Customer-managed accounts

Customer accounts are used to access Microsoft 365 service and are the only accounts each customer is responsible for. It is the customer's duty to create and manage the accounts in their organization to maintain a secure environment. Management of customer accounts is done through Azure Active Directory (AAD) or federated with on-premises Active Directory (AD). Each customer has a unique set of access control requirements they must meet, and customer accounts grant each customer the ability to satisfy their individual needs. Customer accounts cannot access any data outside of their customer organization.

Service team account management

Microsoft 365 manages service team accounts throughout their lifecycle using an account management system called Identity Management (IDM). IDM uses a combination of automated verification processes and managerial approval to enforce the security requirements related to service team account access.

Service team members do not automatically get a service team account, they must first meet eligibility requirements and get approval from an authorized manager. To be eligible for a service team account, service team personnel must first go through pre-employment personnel screening, a cloud background check, and complete all standard and required role-based training. Once all eligibility requirements have been met, a request for a service team account can be made and must be approved by an authorized manager.

Personnel screening process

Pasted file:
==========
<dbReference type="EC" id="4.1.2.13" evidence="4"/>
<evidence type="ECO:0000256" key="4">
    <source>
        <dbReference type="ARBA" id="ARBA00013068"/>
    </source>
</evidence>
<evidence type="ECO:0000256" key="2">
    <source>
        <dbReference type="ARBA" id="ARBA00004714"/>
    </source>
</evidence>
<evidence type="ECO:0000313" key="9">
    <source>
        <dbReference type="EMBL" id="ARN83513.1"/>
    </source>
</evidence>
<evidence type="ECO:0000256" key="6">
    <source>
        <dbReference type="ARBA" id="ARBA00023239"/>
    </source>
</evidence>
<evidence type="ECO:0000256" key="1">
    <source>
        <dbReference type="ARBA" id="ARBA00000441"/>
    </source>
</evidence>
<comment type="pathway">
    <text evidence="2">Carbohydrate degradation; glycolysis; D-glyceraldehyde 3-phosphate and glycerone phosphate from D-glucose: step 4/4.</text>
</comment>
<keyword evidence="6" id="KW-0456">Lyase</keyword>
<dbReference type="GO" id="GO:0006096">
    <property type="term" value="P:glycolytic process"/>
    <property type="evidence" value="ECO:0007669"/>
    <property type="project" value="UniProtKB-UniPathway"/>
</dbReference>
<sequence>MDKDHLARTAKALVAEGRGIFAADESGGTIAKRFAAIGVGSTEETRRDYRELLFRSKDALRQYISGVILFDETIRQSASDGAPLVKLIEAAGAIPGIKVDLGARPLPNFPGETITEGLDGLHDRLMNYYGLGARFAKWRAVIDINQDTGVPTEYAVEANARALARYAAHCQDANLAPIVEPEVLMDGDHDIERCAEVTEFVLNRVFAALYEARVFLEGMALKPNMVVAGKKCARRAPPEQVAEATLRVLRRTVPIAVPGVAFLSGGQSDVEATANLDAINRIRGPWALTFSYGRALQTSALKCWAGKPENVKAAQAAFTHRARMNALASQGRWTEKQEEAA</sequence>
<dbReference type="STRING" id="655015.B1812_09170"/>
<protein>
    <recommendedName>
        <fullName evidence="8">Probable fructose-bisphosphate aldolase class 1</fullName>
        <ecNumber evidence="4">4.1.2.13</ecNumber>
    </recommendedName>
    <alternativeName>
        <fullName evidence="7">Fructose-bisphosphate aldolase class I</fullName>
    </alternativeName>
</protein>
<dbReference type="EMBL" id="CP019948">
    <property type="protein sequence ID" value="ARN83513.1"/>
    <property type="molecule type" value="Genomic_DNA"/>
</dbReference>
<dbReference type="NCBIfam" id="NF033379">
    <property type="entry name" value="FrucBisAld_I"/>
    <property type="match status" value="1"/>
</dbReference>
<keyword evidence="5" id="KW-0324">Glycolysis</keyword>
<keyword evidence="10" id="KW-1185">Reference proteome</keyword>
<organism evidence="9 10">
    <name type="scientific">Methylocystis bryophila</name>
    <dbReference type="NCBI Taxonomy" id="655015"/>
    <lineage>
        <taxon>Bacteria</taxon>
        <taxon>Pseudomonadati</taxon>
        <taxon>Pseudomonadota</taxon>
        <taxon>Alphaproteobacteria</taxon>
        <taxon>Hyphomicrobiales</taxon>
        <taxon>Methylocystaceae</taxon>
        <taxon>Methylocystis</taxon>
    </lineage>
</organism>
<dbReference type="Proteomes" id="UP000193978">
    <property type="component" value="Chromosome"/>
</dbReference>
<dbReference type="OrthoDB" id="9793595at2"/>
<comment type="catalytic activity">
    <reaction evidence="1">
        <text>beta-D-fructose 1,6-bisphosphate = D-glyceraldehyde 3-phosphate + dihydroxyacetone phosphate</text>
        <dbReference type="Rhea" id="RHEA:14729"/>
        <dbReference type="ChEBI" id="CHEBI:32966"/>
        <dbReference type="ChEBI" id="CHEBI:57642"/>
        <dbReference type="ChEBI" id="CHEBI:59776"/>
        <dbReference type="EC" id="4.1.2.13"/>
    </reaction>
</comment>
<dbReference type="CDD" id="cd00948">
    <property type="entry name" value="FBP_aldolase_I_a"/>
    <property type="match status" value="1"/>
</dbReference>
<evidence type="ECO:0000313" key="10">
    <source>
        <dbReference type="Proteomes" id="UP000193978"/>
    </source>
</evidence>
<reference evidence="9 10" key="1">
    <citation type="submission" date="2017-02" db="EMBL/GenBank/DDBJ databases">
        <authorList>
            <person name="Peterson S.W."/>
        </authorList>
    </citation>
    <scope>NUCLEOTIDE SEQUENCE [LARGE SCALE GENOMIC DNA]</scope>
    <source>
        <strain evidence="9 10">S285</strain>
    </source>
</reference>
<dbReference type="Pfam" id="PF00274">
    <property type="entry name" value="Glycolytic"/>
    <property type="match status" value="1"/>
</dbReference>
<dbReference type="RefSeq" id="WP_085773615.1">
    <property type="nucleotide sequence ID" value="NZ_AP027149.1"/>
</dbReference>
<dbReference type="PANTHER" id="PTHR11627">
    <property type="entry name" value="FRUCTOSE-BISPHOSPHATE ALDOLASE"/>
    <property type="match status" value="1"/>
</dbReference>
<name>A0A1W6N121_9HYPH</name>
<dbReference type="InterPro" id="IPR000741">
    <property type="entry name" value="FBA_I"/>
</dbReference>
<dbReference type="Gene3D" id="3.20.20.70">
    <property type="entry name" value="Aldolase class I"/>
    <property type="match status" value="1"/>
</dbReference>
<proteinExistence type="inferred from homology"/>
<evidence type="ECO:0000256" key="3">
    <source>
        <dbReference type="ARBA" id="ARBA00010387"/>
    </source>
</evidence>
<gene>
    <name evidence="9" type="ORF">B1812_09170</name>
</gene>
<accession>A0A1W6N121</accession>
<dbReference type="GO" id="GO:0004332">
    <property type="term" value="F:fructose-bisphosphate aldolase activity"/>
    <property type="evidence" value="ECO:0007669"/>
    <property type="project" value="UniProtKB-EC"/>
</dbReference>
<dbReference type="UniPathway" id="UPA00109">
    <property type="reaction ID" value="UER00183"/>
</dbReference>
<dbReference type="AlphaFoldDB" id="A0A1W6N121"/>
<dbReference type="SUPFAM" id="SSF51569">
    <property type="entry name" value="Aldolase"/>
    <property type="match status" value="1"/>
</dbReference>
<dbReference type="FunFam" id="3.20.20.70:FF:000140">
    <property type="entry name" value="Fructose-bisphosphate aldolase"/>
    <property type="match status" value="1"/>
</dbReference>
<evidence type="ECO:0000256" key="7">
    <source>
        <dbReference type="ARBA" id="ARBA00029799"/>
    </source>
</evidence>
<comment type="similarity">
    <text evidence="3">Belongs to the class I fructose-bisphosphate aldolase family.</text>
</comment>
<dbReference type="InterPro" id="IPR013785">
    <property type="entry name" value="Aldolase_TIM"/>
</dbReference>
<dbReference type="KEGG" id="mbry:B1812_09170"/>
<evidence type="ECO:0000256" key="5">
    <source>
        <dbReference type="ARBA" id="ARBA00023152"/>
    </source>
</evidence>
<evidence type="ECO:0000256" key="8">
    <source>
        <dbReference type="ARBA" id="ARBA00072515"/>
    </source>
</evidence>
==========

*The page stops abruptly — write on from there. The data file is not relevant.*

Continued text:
IDM is also responsible for tracking the periodic rescreening and training needed to maintain a service team account. The Microsoft cloud background check must be completed every two years and all training material must be reviewed annually. If either of these requirements are not satisfied by the expiration date, their eligibility is revoked and the service team account is automatically disabled.

Additionally, service team account eligibility is automatically updated by personnel transfer and termination. Changes made in the Human Resources Information System (HRIS) trigger IDM to take action, which varies depending on the situation. Personnel transferring to another service team will have an expiration date set for their eligibilities and a request to maintain eligibilities must be submitted by the service team member and approved by their new manager. Terminated personnel automatically have all eligibilities revoked and their service team account is disabled on their last day. An urgent request for account revocation can be made for involuntary terminations.

By default, Service team accounts have limited read access to broad system metadata used for regular troubleshooting. Additionally, baseline service team accounts cannot request privileged access to Microsoft 365 or customer data. Another request must be made for the service team account to be added to a role that allows for the service team member to request elevated privileges to perform specific tasks and operations.